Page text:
No to Divestment

Well, I'll be.

The Assembly took the whole morning (except for worship and lunch. from 8:30 am till 2:15pm, to come up wth their answer regarding devesting from fossil fuel stocks as a denomination. Given the direction this assembly has gone, I am surprised at their answer - but they voted NOT to divest and to take a more moderate position.

You can skip this paragraph if you're not a polity wonk. There were two pieces of action that came to the assembly: one from Hudson River asking for full divestment of all stocks related to fossil fuels, and one from New Covenant asking for engagement with oil companies as well as more responsible action on the part of consumers: i.e., using less oil, walking more, not requiring plastic straws, etc. As if to say - we have a role in protecting the environment as well as do the big oil companies.

When they came to the committee, after due consideration the commitee voted to send the Hudson River one (divestment) to the floor. Almost mmediately, a substitute motion followed which was a minority report from the committee. As is the case with substitute motion, the body had to amend and "perfect" the motio8n till it was where they wanted it. And then they had to do the same to the original motion. That's what took all the time.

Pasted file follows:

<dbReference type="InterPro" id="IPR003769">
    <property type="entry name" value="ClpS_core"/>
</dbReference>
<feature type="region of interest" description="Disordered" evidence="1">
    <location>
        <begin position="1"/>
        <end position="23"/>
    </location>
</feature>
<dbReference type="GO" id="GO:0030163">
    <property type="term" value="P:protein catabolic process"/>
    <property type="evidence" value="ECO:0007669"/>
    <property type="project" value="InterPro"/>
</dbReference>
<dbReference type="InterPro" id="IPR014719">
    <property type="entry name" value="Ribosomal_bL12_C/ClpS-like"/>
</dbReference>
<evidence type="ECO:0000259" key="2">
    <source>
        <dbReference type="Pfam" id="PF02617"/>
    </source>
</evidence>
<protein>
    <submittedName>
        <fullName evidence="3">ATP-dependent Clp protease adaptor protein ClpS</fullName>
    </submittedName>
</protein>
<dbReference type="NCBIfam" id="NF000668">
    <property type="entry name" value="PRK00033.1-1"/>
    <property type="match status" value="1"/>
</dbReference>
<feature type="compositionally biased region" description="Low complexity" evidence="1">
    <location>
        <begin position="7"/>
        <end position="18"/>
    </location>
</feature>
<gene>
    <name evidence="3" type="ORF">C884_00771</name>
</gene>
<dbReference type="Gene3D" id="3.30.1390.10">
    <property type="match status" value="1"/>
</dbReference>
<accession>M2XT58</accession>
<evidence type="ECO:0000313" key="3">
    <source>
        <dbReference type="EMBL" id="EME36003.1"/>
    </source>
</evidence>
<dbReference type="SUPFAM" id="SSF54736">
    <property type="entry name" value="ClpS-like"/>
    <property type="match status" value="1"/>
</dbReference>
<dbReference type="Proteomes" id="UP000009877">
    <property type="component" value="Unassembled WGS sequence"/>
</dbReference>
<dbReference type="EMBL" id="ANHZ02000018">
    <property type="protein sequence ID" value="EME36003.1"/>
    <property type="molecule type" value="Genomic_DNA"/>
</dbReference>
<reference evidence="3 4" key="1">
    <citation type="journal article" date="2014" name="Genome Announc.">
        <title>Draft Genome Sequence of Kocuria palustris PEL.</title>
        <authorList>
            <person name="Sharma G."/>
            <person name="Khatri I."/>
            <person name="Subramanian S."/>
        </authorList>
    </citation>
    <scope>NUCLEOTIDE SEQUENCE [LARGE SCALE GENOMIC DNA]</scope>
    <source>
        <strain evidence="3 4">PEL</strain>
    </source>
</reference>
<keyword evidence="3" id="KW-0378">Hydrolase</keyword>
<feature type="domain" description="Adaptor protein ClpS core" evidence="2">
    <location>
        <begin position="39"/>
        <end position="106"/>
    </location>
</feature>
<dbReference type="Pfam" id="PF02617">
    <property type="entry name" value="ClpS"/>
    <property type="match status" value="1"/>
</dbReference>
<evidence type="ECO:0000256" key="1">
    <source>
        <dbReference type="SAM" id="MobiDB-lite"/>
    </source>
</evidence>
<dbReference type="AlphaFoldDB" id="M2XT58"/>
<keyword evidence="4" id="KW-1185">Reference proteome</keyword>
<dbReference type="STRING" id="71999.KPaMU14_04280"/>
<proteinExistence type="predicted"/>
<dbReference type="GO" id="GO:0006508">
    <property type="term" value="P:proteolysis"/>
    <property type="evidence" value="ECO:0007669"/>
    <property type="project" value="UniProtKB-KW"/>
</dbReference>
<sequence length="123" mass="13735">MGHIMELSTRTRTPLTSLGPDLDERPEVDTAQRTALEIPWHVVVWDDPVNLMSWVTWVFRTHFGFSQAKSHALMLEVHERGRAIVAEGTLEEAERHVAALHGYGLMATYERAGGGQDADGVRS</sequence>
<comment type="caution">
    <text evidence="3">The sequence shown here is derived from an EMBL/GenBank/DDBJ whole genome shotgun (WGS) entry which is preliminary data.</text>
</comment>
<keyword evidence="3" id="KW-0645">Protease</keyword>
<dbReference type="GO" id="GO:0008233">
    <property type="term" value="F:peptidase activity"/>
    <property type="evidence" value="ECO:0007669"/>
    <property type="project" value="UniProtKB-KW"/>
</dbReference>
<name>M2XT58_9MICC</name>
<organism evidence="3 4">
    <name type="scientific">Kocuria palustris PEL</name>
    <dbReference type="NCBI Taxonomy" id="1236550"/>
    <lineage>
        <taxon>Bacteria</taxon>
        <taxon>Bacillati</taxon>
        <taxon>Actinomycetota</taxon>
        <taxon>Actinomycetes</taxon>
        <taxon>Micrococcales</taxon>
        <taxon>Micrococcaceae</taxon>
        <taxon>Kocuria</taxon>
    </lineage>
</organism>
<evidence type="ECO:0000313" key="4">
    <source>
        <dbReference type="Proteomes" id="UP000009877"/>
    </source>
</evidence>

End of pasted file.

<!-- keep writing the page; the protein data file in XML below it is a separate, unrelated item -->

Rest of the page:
After both were "perfected," then the question became, "shall the substitute become the main?" In other words, do we want to vote on the substitute motion instead of the main one? And sure enough, that's what they voted to do.

I think one of the most influential statements during this debate came from Ted Wardlaw, President of Austin Seminary. He spoke theologically in favor of the substitute motion, noting that someone earlier had said that unless one is in favor of divestment, one should not come to the communion table. Ted noted that it is FROM the table that each of us moves into the world to live and act as God's beloved. And as is frequently the case, he's right. I don't know whose helpful idea it was to exclude others from the communion table, but I'm not sure I can think of an appropriate time or place to do that if one is living and acting as a person of faith.

In that same light, I am pleased that there was no applause, or boos, or any reaction when the vote was declared. I know that there is grief on the "other side" of the issue. But I for one am glad that we can continue together down a fairly thoughtful path as we seek to do the right thing.


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